When you go somewhere cold, it seems to me like finding good accommodation should be a priority. As you may find you end up having a substantial amount of time inside or at least when you are inside you’ll want to be as warm and comfortable as possible. A lot of the Bed and Breakfasts around town have a permanent wood fire running which can be a good option. Or, if you’re after something cheaper, many of the hostels or backpacker joints have fires and good heating (not a given, though: Australia doesn’t as a rule have central heating). In this scene, The Pickled Frog is a great bet, with fireplace, kitchen, library and a genuine social atmosphere to boot. A$ 25 to 31 for a bed in a dorm.
For me, another personable option for winter is to go with short term accommodation on stayz.com or Airbnb. Places are pretty dirt cheap in Tasmania and so you may be pleasantly surprised, particularly if you arrange it ahead of time and scrutinize your options. You’ll be “living like a local” and all that too.
Image credit: The Pickled Frog, Hobart
7 – Forget Beer, Drink Whiskey
Here is my hardcore tip. Note it down because it’s important for survival in this freezing but beautiful little town. Even if you’re more of a beer drinker, now is the time to ditch it and move onto something more warming. The Tasmanian choice of dark beers won’t get you through. Try a whiskey and soda or even better a hot whiskey! If you need to pace yourself, a mulled wine is a decent compromise. All the spices will help ward off any nasty winter flu.
Image credit: kaicho20
8 – Slippers
My biggest regret for visiting Tasmania was forgetting to bring my beloved sheepskin mokinsens. If anywhere in Australia is the place for such things, Tassie is definitely it.
Image credit: Life Of Pix
9 – Museums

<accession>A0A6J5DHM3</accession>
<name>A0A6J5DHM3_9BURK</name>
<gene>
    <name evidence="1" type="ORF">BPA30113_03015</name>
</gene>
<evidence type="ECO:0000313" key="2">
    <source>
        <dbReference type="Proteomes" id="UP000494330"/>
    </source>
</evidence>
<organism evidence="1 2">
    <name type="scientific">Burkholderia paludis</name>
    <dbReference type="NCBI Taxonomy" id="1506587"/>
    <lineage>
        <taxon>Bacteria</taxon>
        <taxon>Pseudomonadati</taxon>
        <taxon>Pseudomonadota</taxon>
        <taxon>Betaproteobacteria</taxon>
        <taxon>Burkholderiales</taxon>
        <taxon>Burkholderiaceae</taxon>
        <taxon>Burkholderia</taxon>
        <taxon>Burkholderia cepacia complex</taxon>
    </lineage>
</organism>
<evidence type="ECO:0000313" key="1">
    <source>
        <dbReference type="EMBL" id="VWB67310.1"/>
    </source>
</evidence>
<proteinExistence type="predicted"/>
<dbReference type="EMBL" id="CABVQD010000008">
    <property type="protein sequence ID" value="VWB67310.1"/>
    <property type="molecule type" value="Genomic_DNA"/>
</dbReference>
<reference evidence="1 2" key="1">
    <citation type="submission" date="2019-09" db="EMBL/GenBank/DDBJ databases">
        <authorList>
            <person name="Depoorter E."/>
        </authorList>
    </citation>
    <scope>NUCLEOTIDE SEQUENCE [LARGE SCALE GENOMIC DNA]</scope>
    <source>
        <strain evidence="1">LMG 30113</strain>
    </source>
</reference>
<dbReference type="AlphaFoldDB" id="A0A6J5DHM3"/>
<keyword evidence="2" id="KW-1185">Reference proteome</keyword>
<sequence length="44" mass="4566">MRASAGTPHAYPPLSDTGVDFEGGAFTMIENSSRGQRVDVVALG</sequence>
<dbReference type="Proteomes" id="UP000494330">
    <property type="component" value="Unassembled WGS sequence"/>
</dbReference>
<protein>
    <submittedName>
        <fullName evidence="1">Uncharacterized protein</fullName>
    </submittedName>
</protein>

One cannot visit Hobart without going to The Mona Museum of Old and New Art. It costs about A$ 25 per person but you are guaranteed to get swept away into a world of whimsy and languor for an entire day. I have never been so stimulated by any museum in my whole life.
Still cold? How about distracting yourself with some maritime history. Head down to the Maritime Museum of Tasmania for a rich collection of marine artifacts (at the very least, reading about naval rum rations will give you a thirst to be resolved).
Image credit: Skitter Photo
10 – Botanical Gardens
The Royal Tasmanian Botanical Gardens are a great way to pass the time and soak in the tranquil atmosphere of over 6,500 different species of plants. There’s also a kiosk for coffee and a relaxing sun room, perfect for listening to jazz and reading classics… Another day well spent and a great way to avoid any down pours of rain.
11 – Coffee and Baked goods
It doesn’t matter what you feel like, Daci & Daci Bakers (11 Murray Street, Hobart) is a fantastic bakery slash cafe where you are bound to have an enjoyable coffee, not to mention Queenly choice among many delicious baked goodies. It’s also set on the nice side of town close to the water. Highly recommended. The smell of coffee and the smiles of the staff will be warming for your bones.
Image credit: Daci and Daci Bakers
What are your friendly tips? Don’t be shy. Let us know by leaving a comment below.